So a master cannot repeat. He cannot use the same situation again and again in the same way. With each disciple he is different because once it becomes a stereotyped thing it doesn’t create the shock, the needed shock.
“Nothing you have learned in the past will help you here. If you are to stay with us, you will have to abandon all pride in the past.” You have to abandon the past and the pride in the past. All pride comes out of the past. You are born to a very rich family, you are born to an aristocratic family, you are born to a very famous family, you are born into a very, very noble family. You have studied at Harvard or at Oxford or in Varanasi. You are a brahmin, your father was a great scholar, you have many degrees. The pride comes from the past and a disciple has to drop the past. When you drop the past the future opens its door. If you cling to the past you remain looking backward. And this is the situation – that’s why you are constantly in trouble and constantly moving into accidents. You are like a car driver who is driving ahead and looking backward. An accident is certain. If sometimes it doesn’t happen it is a miracle.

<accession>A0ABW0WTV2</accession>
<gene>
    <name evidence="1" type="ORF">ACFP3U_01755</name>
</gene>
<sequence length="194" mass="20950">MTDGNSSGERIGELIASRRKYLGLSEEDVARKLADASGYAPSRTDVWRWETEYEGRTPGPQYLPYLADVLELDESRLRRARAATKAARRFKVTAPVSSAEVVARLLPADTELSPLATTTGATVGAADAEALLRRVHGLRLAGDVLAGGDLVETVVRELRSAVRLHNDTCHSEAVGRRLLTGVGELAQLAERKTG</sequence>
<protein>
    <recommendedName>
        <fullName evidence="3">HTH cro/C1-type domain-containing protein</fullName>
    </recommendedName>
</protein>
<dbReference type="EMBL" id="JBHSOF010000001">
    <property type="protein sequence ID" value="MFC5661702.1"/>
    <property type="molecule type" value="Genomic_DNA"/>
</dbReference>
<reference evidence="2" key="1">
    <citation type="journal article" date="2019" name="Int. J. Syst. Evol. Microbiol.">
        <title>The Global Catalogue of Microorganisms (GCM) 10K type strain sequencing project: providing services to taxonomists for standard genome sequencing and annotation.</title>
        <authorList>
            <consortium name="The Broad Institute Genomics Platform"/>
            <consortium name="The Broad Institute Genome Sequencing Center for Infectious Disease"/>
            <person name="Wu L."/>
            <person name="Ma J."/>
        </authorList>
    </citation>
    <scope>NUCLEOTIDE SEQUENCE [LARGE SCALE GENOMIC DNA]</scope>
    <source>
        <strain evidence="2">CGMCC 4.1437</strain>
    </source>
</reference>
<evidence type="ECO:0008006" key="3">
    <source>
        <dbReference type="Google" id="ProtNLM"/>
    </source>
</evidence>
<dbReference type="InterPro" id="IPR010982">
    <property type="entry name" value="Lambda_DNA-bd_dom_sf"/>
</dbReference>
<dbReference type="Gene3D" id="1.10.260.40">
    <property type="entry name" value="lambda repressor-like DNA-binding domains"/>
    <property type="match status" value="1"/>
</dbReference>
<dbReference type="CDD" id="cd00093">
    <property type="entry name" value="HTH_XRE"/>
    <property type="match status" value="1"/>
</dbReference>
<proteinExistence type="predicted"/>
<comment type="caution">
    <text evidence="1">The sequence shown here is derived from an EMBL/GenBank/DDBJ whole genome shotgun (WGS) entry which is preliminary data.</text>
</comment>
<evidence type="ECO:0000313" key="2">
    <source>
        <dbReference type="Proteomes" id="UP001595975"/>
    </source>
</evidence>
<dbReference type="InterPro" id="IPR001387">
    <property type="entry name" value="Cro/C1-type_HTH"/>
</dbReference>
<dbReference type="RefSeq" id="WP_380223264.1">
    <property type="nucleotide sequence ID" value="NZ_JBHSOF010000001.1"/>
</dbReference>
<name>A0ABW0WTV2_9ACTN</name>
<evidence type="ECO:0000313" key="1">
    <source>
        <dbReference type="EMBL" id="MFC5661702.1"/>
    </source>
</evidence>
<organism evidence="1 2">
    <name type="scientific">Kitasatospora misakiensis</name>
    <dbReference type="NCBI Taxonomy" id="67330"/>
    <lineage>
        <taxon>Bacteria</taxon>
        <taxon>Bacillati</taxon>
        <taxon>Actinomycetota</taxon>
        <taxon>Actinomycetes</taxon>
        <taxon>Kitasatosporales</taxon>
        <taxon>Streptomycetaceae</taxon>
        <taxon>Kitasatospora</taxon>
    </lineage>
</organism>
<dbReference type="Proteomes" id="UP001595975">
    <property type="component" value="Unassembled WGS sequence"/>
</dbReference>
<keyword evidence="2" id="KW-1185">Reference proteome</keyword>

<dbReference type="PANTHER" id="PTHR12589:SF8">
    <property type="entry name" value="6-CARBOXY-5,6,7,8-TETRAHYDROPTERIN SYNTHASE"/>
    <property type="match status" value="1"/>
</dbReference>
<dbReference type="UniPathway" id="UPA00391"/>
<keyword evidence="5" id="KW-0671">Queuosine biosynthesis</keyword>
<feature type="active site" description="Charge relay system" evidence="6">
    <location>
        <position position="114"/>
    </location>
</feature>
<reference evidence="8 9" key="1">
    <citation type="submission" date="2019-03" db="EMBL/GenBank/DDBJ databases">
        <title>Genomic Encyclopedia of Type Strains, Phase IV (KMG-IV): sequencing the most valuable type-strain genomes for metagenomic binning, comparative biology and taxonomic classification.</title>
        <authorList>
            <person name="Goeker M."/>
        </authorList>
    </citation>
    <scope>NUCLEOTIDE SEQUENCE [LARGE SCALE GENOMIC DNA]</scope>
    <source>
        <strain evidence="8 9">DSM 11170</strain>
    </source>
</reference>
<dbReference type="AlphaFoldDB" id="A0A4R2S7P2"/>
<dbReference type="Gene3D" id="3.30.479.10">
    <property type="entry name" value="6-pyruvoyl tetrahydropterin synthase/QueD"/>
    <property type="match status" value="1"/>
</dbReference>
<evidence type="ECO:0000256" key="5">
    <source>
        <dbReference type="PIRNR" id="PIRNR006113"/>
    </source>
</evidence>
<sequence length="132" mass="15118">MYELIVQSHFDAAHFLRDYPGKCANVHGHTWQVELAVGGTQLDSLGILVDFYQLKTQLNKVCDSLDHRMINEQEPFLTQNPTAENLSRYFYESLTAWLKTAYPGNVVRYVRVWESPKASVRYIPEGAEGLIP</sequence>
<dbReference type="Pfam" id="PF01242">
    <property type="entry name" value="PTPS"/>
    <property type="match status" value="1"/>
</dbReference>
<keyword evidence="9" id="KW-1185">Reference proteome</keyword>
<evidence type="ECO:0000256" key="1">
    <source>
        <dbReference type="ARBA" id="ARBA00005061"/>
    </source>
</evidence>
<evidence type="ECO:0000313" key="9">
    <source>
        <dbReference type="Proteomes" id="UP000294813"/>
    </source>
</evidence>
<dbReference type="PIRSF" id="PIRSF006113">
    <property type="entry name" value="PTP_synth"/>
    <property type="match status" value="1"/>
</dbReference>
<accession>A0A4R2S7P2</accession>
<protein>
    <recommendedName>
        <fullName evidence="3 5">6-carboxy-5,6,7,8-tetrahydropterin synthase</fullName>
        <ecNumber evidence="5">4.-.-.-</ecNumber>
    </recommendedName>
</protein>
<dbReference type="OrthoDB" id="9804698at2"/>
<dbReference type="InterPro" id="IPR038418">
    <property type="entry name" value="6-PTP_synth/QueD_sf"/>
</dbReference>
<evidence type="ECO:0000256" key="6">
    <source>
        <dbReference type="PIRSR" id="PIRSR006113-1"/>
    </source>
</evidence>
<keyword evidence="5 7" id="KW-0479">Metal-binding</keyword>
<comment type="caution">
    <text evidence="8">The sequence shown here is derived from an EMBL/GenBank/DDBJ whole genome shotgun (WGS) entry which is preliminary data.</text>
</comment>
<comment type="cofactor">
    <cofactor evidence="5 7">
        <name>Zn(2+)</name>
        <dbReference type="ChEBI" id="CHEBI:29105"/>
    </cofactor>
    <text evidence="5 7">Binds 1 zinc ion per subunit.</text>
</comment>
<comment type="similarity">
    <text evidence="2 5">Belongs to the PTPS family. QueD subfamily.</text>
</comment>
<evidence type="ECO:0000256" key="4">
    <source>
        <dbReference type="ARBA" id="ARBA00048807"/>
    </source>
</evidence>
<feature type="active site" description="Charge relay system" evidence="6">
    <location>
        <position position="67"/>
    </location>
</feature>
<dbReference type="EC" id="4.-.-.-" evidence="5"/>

People go on looking back. The rearview mirror is always in their eyes. They see the path that they have traveled already and they don’t see the path that is ahead. And that has to be seen; if you want to avoid accidents that has to be seen. One has to be utterly free from the past, only then are the eyes open to the future. You cannot see both together, remember.
The master makes the future available, and it can be made available in only one way – the past has to be burned, totally. Sometimes when I say to my sannyasins, “Drop the past,” they say, “All? Total? Do you think all is wrong in my past?” They are saying that some good things can be saved – there may be some bad things, they can be burned. But that is not the point. You can save the good things, but again you will be looking at the past. It is not a question of good and bad, it is a question of a choice between the past and the future, remember. It is not a question of you having to choose the good and drop the bad – you have to drop it all. Only then will the eyes be turned toward the future. And the future is potential – because the future is the future.
“…you will have to abandon all pride in the past. That is a form of self-congratulation.” Bahauddin is saying that this “I have been to this teacher and to that, have been reading this book and that, have been practicing Yoga and doing Zen and have been into Subud and all that” is a kind of self-congratulation. He has hit hard.
The man exclaimed, “This is, to me, the proof that you are the great, the real and true teacher!